The previous-generation Subaru Outback lost some of the nimble on-road nature that made the older versions enjoyable to drive. But with this 2015 Outback, the mojo is back. A stiffer body, precise steering and revised suspension tuning have made it a competent handling wagon once again. The generous suspension travel endows the Outback with a plush ride, and road noise is quelled even over coarse pavement. Ground clearance stands at an impressive 8.7 inches. That's typically a few more inches than you'll get in most five-passenger SUVs.
Acceleration however, is a different story. For 2.5i versions of the Outback, there's enough power for safe highway merging, but load it up with people and gear and it feels overwhelmed, especially if you're driving at high elevation. Around town, the jumpy responsiveness of the gas pedal and the spongy brake pedal are also distracting and make the Outback harder to drive smoothly than it should be. The six-cylinder provides a lot more punch, and if you frequently load up the car or live in a mountainous area, you're going to want this larger engine.
With either engine, the CVT is pretty likable, as it reacts promptly to your gas pedal inputs and isn't affected as much by the annoying engine rpm quirks of other CVTs.
For 2015 the Outback received a number of notable interior refinements. The base model now features a 6.2-inch touchscreen interface for audio and entertainment functions, while a 7-inch touchscreen comes standard on Premium and Limited trims. If the car is equipped with navigation, that screen allows one to use the now-intuitive pinch-and-expand finger movements to zoom in or out. The cabin vibe also goes uptown as the dash and upper door panels are covered in soft-touch materials, while the various faux metallic and wood-tone accents look surprisingly convincing. The large center stack features easy-to-use controls. The climate control system is a mix of intuitive buttons and knobs, and there's a handy cell phone slot on the center console.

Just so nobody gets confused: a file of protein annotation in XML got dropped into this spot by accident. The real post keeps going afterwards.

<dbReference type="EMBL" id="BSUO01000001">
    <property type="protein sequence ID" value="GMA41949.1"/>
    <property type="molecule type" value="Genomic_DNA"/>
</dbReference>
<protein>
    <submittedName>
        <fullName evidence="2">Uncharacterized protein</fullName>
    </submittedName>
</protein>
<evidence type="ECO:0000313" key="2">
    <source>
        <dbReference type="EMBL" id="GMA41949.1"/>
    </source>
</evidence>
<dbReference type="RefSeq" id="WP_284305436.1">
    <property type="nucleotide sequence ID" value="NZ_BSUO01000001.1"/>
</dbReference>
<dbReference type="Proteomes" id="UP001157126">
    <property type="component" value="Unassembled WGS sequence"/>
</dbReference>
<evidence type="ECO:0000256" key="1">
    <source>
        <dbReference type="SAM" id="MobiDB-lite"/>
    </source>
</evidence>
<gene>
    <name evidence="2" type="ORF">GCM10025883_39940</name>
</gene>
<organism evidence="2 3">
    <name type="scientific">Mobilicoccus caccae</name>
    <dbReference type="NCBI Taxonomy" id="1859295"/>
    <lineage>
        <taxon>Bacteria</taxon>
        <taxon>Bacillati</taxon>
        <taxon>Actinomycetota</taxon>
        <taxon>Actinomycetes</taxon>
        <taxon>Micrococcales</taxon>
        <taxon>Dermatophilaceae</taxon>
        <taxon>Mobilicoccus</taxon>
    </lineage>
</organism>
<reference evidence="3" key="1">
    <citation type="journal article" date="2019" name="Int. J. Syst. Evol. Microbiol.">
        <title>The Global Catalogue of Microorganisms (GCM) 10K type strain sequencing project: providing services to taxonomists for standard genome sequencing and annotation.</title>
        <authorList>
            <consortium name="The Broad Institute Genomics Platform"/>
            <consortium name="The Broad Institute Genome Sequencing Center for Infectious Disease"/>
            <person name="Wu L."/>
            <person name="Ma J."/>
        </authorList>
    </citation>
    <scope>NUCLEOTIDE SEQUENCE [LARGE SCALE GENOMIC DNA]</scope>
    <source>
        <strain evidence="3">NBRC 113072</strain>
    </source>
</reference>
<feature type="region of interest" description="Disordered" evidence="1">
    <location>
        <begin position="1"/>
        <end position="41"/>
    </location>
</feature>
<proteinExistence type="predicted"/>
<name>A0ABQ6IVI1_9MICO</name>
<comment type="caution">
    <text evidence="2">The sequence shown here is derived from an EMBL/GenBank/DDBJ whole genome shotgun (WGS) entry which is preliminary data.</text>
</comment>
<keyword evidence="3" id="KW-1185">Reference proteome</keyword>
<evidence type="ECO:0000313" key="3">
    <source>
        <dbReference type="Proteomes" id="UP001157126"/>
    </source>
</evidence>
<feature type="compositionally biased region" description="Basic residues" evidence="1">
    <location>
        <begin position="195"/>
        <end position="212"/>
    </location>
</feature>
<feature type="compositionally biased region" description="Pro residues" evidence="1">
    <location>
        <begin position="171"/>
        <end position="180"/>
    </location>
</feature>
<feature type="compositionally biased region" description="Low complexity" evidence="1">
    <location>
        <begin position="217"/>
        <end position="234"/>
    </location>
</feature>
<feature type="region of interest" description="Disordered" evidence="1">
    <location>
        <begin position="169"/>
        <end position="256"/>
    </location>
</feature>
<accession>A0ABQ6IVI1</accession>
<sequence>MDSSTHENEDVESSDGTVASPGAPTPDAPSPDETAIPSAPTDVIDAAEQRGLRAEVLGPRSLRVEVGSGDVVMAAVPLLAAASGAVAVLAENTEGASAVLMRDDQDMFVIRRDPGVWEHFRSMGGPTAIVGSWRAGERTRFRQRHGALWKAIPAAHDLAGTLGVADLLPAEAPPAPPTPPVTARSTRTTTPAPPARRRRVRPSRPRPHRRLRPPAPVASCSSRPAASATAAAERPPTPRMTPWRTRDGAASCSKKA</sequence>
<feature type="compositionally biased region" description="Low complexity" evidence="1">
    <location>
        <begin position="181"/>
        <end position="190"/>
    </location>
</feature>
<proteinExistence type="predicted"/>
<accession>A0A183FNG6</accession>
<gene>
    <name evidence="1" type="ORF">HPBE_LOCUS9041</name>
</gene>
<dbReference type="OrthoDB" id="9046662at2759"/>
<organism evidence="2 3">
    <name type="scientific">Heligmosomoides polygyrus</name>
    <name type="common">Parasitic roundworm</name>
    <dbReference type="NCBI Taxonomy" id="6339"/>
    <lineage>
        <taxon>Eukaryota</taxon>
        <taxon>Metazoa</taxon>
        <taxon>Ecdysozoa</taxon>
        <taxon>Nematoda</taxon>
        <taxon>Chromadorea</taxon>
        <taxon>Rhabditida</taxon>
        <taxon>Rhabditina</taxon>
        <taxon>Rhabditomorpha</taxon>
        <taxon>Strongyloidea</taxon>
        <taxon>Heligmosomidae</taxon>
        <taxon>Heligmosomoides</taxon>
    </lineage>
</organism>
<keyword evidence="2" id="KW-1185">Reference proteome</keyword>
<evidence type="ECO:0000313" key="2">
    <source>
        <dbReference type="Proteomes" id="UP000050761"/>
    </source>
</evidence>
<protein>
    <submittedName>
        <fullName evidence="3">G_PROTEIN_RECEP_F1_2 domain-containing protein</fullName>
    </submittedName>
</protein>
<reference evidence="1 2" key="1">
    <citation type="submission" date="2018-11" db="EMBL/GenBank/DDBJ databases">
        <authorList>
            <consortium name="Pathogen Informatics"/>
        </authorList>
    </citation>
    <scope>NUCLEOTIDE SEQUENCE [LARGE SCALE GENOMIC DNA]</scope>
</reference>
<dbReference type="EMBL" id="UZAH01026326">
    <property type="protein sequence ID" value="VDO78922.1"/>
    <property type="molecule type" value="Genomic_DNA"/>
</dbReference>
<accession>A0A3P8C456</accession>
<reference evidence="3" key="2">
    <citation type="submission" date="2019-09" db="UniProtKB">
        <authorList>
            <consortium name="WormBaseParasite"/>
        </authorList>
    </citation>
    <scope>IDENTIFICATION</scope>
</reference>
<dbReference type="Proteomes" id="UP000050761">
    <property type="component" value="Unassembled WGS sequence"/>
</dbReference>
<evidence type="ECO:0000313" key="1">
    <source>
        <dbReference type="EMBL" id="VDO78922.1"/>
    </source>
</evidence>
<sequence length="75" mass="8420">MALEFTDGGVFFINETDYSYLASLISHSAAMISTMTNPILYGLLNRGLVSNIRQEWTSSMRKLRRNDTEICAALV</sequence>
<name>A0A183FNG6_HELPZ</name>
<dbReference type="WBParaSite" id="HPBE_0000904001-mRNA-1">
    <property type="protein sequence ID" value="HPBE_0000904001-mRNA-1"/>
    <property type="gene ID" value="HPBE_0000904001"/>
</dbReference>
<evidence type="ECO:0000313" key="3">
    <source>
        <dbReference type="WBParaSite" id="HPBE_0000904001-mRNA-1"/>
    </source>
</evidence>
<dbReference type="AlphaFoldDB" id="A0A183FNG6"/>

The front seats are generously padded and provide excellent all-day comfort. Still, some long-legged folks might wish for a bit more thigh support. And you needn't spring for leather, as we are quite enamored of the soft, grippy cloth seats in the 2.5i Premium, not to mention the ultra-plush armrests. There's plenty of room for the driver and the front passenger to spread out. But the rear seat is simply surprising -- not so much because of the abundant head- and legroom but rather the plentiful hiproom. Three adults can sit comfortably in back with no complaints, a rarity in this segment.
Although the Outback is more of a station wagon than it is a tall and airy SUV, slim roof pillars give it superb outward visibility. Cargo capacity is also a strong point, as there are 35.5 cubic feet of space behind the rear seat, which grows to 73.3 with the seatbacks dropped. This year also brings the added convenience of rear-seat fold-down levers in the cargo area.